Big Geoff           Death-Song                  Triads                         King-List

Gorlois                  Gorlassar                       Gleissiar                      Uudrost

Igerne                                                              Haearnwedd                Gygurn

Tintagel               Attacks Cawrnur           ‘of the North’            Fathers a Pictish King

Arthur                     Arthur                               Gruddnei                  Gathnait/Garthnach



Three Tribal Thrones of the Island of Prydain:  Arthur the Chief Lord at Menevia, and David the chief bishop, and Maelgwyn Gwyned the chief elder. Arthur the chief lord at Kelliwic in Cornwall, and Bishop Betwini the chief bishop, and Caradawg Vreichvras the chief elder.  Arthur the chief lord in Penrhionyd in the north, and Cyndeyrn Garthwys the chief bishop, and Gurthmwl Guledic the chief elder Triads

There is in Britain, in the land of the Picts, a palace of the warrior Arthur, built with marvelous art and variety, in which the history of all his exploits and wars is to be seen in sculpture. Lambert of St Omer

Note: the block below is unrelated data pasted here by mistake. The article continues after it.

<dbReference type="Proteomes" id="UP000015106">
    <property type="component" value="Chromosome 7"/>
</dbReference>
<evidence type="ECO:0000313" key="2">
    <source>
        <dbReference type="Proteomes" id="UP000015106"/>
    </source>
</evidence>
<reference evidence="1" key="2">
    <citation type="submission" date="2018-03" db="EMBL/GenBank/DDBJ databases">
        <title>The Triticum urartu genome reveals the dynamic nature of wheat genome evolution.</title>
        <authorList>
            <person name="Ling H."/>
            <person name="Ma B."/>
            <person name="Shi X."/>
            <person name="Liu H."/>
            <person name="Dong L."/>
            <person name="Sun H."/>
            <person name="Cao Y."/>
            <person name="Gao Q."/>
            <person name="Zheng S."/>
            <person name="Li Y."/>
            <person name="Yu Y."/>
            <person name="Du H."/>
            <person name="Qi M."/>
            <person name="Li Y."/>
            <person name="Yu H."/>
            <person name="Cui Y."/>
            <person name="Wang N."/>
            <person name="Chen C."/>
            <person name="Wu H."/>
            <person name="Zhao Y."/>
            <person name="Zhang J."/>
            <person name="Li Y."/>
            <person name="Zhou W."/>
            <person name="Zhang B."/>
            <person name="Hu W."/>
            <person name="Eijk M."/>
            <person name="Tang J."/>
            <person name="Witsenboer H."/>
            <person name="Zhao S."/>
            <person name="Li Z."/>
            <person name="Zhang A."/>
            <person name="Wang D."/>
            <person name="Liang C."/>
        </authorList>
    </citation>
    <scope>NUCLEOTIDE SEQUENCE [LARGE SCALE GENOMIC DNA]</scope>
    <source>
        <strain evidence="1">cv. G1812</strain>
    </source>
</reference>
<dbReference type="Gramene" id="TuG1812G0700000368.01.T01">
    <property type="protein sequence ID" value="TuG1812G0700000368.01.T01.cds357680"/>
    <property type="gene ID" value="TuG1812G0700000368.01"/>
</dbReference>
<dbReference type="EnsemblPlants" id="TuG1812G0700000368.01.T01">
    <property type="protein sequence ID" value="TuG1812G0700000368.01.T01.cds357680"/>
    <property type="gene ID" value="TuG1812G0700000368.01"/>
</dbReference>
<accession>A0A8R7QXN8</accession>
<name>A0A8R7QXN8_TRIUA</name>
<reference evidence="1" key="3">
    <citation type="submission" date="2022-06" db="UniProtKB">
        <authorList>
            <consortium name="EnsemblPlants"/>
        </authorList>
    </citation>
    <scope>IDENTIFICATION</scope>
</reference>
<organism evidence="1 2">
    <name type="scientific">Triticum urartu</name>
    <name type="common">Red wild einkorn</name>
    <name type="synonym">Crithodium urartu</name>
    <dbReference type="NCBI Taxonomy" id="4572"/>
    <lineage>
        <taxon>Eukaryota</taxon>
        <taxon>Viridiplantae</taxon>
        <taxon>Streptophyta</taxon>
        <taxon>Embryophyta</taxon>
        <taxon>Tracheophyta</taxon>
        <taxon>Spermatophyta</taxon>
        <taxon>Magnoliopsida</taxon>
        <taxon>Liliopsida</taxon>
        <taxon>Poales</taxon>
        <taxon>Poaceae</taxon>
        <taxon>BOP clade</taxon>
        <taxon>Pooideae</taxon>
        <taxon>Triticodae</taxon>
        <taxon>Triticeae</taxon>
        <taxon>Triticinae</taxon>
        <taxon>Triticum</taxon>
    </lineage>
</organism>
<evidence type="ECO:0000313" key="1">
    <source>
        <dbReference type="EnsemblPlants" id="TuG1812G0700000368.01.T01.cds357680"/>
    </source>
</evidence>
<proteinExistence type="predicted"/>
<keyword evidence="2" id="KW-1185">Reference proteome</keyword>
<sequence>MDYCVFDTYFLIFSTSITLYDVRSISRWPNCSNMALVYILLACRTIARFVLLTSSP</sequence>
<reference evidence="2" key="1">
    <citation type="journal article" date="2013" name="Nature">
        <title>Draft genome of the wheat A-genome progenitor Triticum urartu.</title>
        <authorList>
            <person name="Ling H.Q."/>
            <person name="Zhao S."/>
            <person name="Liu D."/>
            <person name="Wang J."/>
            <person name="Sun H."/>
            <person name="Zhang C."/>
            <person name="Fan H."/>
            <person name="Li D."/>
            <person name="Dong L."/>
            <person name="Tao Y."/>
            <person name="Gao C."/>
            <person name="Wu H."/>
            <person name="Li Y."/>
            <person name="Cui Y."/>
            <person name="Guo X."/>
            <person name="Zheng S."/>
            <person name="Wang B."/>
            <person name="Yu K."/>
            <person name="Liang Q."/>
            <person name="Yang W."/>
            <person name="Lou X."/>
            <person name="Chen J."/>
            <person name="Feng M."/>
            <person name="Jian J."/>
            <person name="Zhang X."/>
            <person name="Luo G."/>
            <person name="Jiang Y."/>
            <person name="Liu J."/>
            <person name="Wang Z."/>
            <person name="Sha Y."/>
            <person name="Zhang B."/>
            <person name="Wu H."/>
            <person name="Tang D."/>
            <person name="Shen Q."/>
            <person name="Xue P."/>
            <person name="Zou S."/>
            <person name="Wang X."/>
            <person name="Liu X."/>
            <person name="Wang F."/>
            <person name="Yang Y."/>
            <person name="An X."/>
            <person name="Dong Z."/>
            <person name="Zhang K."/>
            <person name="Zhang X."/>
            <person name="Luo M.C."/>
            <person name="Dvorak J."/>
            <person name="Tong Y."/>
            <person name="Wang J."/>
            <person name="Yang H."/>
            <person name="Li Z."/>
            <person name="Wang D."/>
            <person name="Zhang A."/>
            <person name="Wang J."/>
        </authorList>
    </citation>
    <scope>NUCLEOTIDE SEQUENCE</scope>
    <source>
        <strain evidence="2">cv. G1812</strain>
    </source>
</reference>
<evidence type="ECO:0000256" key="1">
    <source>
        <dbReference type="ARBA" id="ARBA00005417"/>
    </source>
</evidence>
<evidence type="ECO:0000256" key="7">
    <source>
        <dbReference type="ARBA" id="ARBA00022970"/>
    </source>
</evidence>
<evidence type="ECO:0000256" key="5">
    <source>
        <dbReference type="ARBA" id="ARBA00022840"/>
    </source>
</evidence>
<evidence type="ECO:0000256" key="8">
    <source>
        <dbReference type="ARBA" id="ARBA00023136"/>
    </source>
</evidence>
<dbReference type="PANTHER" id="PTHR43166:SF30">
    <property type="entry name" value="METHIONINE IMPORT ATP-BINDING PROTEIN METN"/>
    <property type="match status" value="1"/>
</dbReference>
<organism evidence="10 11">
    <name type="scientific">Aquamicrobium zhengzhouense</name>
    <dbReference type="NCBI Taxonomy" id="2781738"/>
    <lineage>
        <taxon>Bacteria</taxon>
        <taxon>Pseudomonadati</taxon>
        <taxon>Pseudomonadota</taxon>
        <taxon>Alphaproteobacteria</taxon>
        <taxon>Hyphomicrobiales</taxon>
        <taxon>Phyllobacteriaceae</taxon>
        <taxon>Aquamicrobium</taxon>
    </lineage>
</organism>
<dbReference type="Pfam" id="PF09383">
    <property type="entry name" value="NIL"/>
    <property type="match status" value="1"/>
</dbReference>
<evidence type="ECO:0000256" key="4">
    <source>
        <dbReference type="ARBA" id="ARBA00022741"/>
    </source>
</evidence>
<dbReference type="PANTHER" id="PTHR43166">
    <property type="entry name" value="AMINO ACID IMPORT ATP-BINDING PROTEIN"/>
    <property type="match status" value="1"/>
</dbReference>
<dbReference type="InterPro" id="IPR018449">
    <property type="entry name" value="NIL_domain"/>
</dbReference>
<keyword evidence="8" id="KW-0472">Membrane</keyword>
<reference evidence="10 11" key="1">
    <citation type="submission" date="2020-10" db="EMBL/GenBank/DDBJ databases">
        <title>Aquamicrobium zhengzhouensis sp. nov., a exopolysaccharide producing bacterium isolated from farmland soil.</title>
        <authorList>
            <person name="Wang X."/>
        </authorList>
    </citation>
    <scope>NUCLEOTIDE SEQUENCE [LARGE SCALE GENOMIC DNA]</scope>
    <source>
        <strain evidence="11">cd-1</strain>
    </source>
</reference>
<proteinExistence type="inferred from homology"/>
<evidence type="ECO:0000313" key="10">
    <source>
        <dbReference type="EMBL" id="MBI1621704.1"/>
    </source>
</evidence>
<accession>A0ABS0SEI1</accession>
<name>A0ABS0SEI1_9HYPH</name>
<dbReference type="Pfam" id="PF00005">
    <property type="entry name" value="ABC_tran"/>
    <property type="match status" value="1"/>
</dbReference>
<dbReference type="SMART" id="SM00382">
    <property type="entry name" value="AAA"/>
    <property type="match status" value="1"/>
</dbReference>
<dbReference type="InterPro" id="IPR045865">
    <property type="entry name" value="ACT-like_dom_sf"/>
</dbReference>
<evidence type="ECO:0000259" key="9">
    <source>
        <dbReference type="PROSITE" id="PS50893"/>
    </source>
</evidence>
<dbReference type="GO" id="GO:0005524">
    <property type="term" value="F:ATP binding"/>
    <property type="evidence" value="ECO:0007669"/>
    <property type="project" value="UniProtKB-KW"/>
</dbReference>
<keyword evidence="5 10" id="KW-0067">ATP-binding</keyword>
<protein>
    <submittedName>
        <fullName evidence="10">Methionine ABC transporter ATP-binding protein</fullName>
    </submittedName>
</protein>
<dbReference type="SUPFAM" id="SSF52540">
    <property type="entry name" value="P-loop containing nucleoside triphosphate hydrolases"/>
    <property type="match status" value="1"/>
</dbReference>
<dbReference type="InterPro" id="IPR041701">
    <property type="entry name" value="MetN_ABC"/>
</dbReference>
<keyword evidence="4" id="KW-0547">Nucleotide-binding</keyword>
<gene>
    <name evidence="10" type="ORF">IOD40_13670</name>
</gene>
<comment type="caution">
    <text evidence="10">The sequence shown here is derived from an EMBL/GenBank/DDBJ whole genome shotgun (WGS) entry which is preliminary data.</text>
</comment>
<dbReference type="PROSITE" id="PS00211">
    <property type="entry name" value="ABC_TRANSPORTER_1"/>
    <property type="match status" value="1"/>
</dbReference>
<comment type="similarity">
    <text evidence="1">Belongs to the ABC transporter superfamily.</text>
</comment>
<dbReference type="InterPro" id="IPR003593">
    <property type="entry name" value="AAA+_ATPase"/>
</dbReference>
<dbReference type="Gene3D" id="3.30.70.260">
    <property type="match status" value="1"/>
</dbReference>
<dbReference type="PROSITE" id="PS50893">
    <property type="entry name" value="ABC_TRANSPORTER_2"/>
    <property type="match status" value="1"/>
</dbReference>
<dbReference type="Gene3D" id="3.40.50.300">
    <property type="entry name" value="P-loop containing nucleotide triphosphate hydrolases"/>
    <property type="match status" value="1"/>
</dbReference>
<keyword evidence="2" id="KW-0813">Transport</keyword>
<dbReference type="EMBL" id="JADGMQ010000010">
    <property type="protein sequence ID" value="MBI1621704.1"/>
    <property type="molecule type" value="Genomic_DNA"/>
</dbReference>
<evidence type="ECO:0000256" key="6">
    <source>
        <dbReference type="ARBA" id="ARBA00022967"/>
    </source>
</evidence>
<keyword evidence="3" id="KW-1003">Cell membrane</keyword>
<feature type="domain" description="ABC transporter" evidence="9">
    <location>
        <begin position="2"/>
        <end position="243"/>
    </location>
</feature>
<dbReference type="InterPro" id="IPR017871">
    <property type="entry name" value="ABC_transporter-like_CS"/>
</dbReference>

• The name ‘Penrhionyd in the north,’ easily transchispers into Rhynie, deep in the pretty Cairngorms near Aberdeen. In the Welsh language, ‘Pen’ means ‘summit or peak,’ which renders Penrhionyd as meaning ‘Peak of Rhionyd.’ Above Rhynie towers the far-seen Tap o’ Noth, Scotland’s second highest hillfort, complete with impressive triple-ringed defense-works. It is well worth a trip to Rhynie, a remarkably compact & pretty village whose residents go about their business quite unaware they are breathing the same pure & mountain air as Arthur did during his seven-year stint as King of the Picts.
  • A definite Arthurian connection to Rhynie comes through Tintagelware, which had fanned out throughout Britain to a series of high-status sites such as South Cadbury in Somerst & also Longbury Bank in the Dyfed parish of Penally, situated within another of Arthur’s ‘Tribal Thrones.’ Just as Cadbury was home to a grand timber feasting hall; & just as at the ‘high-status’ Longbury Bank in Dyfed, Ewan Campbell & Alan Lane suggest ‘there is tenuous evidence for at least one large timber building;’ so have archeologists uncovered the post-holes & plank slots of a timber feasting hall at Rhynie.